In Arizona’s tax code today there is a hidden, automatic tax hike that is based on something you, and even the state legislators and members of Congress who write the tax code, have no direct influence over: inflation.
Luckily, this is not a problem in the federal income tax code on top of the state’s. Thanks to the landmark tax cuts of 1982 proposed and signed into law by President Ronald Reagan, the federal income tax brackets are “indexed” for inflation – meaning the brackets move up every year by the same amount as inflation. In Arizona, on the other hand, over time state income taxpayers may be pushed into a higher tax bracket as a result of inflation because Arizona’s tax brackets stay exactly where they were the last year no matter what the inflation rate is.
Let’s say your pay raise was set at exactly the rate of inflation. You could get pushed into the higher Arizona income tax bracket even though your pay raise was simply meant as a way to keep up with the rising costs of goods. Even at a tame inflation rate, the compound effect of this hidden tax increase can be large over time. Also, the difference between the tax rates grows the further up the scale you go. The jump between the first two brackets may not seem big to some (a 0.29-percentage point leap from 2.59% to 2.88%). But the next step is even bigger – a 0.48% jump between 2.88% and 3.36%. The leaps only get bigger after that.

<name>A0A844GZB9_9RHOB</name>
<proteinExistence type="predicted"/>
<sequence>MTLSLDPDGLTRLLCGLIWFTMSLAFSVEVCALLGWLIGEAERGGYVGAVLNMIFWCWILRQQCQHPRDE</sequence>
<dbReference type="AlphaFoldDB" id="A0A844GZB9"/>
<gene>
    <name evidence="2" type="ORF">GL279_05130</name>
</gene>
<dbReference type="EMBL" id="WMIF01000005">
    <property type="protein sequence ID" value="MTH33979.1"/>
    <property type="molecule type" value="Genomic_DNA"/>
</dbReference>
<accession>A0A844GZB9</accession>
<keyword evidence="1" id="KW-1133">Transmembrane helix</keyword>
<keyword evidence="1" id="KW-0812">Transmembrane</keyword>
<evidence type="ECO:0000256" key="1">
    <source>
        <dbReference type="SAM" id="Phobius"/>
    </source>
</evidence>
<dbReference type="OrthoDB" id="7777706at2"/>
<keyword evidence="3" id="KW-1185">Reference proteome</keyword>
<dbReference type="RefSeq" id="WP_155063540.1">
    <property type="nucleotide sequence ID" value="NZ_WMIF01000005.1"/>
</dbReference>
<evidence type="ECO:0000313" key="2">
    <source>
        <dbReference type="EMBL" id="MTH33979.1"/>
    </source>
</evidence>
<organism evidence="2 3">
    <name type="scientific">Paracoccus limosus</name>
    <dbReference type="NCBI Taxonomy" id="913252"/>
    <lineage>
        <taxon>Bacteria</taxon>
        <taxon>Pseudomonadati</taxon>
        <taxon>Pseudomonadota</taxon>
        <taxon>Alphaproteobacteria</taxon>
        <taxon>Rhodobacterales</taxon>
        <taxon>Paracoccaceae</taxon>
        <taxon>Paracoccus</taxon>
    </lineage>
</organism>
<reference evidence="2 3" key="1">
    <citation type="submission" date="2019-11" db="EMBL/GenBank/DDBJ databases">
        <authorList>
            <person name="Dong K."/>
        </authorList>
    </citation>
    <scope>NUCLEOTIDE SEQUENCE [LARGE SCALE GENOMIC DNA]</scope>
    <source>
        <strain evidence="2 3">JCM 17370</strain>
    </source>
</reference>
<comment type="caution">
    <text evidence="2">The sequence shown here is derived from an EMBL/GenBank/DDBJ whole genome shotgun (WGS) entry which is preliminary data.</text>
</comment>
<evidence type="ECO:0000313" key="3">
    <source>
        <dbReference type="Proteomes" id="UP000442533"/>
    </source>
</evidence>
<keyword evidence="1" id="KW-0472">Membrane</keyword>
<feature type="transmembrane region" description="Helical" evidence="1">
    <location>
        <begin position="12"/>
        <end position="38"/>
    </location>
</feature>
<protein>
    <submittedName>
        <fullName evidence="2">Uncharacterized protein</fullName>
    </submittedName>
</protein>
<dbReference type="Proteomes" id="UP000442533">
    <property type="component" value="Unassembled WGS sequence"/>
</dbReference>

Arizona’s tax brackets used to be indexed to inflation in the 1980s, but the state legislature in 1990 ended the indexing of the income tax brackets. That action locked into place this automatic tax increase that happens every year. The impact on individual families – especially the working poor -- who are hit by this “bracket creep” can be devastating.
Luckily, relief may be on the way for Arizona taxpayers. A bill passed by the House and being considered by the Senate (HB 2439) would eliminate the inflation tax. Hidden auto-pilot tax hikes are not features any state should ever want to keep in their tax code. Passing HB 2439 is an important step that the Arizona legislature needs to take and the governor needs to sign into law.
Arizona State Legislature: Fact Sheet on HB 2439
Arizona State Legislature: House Ways and Means video archive of testimony supporting HB 2439